The June 4, 2012, ruling was signed by Justices Breyer, Kennedy, Thomas, Ginsburg, Sotomayor and Kagan. Justices Scalia and Alito joined Chief Justice Roberts' vigorous dissenting opinion.

Pollack Headshot150pxElliott B. Pollack is chair of the Property Valuation Department of the Connecticut law firm Pullman & Comley L.L.C. The firm is the Connecticut member of American Property Tax Counsel, the national affiliation of property tax attorneys. He can be reached at This email address is being protected from spambots. You need JavaScript enabled to view it..

Jun
23

Disparate Treatment under City's Assessment Forgiveness Plan is Ruled Constitutional: Armour v. City of Indianapolis

By Stephen H. Paul, Esq. and Benjamin A. Blair, Esq. as published by IPT - Tax Report, July 2012

On June 4, 2012, the Supreme Court of the United States issued a significant decision in Armour v. City of Indianapolis, No. 11-161, finding that a city's forgiveness of sewer assessments for some property owners without offering refunds to others did not violate the Equal Protection Clause. Applying a rational basis standard of review, the Court held that administrative concerns can be sufficient to justify tax-related distinctions without running afoul of the Constitution.

Introduction
On June 4, 2012, the Supreme Court of the United States decided Armour v. City of Indianapolis, No. 11-161, which affirmed the Indiana Supreme Court's ruling that when a city switches from one method of infrastructure financing to another, the city's decision to forgive certain financial obligations arising under the prior financing method may be justified by administrative concerns even when the forgiveness creates disparate consequences. Although ostensibly a sewer-financing case, the Supreme Court's decision directly affects the scope of state and municipal taxing authority and the impact of the Equal Protection Clause on tax-related distinctions.

Facts
For more than a century, cities in Indiana have been permitted to apportion the costs of infrastructure projects among all affected property owners by a statute called Barrett Law. When a city built a Barrett Law project, the city would divide the total cost of the project equally amongst the affected lots. The city would issue a lot-by-lot assessment and would collect payment of the assessment in the same manner as other taxes. Barrett Law allowed lot owners to pay the assessment either in a single lump sum or as installment payments over a period of 10, 20, or 30 years with accruing interest. Until fully paid, an assessment constituted a lien against the property, and the city could foreclose on the property in the event of a default.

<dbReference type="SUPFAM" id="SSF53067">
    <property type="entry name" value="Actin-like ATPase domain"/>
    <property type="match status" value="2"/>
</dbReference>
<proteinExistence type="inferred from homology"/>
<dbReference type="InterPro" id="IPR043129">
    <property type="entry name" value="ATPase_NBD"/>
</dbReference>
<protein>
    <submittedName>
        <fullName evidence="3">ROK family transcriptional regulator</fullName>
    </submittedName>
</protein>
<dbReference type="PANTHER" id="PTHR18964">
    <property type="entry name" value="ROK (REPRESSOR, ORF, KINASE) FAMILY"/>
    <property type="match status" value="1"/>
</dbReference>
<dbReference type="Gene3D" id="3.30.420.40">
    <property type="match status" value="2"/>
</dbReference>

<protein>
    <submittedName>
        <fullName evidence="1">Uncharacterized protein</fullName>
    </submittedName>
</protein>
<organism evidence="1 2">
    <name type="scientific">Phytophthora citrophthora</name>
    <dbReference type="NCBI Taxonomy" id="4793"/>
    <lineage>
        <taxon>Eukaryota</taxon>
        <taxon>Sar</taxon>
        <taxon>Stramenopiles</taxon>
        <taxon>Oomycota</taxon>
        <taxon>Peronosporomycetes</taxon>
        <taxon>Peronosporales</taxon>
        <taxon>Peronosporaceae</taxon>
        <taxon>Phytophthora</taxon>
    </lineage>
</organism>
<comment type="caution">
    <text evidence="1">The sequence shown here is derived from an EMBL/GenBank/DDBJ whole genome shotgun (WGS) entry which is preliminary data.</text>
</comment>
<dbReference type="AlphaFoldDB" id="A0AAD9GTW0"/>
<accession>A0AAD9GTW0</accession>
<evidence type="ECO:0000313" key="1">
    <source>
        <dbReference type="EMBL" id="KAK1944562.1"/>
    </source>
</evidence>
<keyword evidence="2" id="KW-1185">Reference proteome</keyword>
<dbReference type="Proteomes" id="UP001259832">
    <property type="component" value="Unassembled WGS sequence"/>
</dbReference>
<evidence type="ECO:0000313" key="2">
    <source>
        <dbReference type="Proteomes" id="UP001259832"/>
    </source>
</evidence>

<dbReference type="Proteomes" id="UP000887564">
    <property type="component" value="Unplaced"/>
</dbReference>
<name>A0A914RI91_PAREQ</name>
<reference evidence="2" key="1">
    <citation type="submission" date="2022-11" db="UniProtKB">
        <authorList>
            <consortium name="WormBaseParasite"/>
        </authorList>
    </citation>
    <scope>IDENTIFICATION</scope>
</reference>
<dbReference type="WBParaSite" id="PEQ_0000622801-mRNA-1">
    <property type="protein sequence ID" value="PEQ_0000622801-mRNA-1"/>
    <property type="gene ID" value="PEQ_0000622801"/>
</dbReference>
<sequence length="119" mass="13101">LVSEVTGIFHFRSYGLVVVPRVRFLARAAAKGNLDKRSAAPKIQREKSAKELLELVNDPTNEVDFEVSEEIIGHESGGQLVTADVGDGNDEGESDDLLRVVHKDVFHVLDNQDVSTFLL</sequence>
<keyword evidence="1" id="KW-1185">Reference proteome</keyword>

For several decades, the City of Indianapolis (the "City") used the Barrett Law system to fund sewer projects. One of the Barrett Law projects was the Brisbane/Manning Project, which began in 2001. It connected about 180 homes to the City's sewer infrastructure, and in July 2004, the homeowners were sent formal notice of their payment obligations. Each property was assessed $9,278 for the project, with options for 10-, 20-, and 30-year payment plans at 3.5% interest. Thirty-eight homeowners paid the assessment in full.

In 2005, the City adopted a new system of sewer-financing, the Septic Tank Elimination Program ("STEP"), in which each homeowner was charged a flat fee and the remainder of the cost was financed by bonds paid by all taxpayers. STEP had the advantage of lowering sewer-connection costs for individual lot owners. However, more than 40 Barrett Law sewer projects had been constructed before STEP was adopted, and more than half of those projects still had installment paying lot owners, including the Brisbane/Manning Project, which had been in place for only a year. In enacting STEP, the City decided to forgive all outstanding assessments under the Barrett Law system because the system presented financial hardships on lower income homeowners who most needed sanitary sewer service. However, no refunds would be issued for assessments already paid. Thus, while 38 of the homeowners in the Brisbane/Manning project had paid $9,278, others paid as little as $309.27 for the same sewer connection.